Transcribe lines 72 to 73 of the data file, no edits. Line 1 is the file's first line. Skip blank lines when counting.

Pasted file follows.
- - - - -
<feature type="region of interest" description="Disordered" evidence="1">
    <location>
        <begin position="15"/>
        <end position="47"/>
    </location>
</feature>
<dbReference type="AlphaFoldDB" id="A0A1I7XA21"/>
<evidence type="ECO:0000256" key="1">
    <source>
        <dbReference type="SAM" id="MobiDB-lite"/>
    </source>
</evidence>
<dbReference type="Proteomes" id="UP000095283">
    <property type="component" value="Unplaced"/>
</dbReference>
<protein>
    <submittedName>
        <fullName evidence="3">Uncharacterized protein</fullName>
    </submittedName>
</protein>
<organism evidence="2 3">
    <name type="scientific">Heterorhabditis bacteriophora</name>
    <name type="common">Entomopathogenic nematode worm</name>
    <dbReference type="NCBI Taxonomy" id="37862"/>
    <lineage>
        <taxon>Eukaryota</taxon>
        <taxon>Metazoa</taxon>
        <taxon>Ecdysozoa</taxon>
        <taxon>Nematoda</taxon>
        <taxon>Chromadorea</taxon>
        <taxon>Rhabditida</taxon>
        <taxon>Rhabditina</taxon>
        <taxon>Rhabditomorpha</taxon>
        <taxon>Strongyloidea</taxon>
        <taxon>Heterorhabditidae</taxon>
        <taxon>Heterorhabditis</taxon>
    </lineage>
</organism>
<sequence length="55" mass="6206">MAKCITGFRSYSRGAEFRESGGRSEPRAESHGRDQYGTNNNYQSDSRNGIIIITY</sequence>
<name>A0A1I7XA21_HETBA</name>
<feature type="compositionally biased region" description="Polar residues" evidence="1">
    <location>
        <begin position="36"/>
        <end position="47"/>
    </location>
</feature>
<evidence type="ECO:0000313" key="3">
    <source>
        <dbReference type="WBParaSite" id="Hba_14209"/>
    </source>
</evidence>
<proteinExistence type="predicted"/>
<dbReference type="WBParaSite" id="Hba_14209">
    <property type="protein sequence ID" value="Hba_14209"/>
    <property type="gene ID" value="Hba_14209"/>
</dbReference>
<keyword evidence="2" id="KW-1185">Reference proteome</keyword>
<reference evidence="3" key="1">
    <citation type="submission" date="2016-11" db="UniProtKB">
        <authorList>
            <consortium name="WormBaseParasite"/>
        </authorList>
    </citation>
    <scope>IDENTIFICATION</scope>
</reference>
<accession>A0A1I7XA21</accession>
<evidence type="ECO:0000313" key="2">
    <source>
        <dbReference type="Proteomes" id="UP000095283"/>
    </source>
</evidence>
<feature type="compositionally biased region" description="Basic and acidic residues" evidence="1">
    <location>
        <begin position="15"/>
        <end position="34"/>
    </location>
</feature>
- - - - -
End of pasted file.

<feature type="compositionally biased region" description="Basic and acidic residues" evidence="1">
    <location>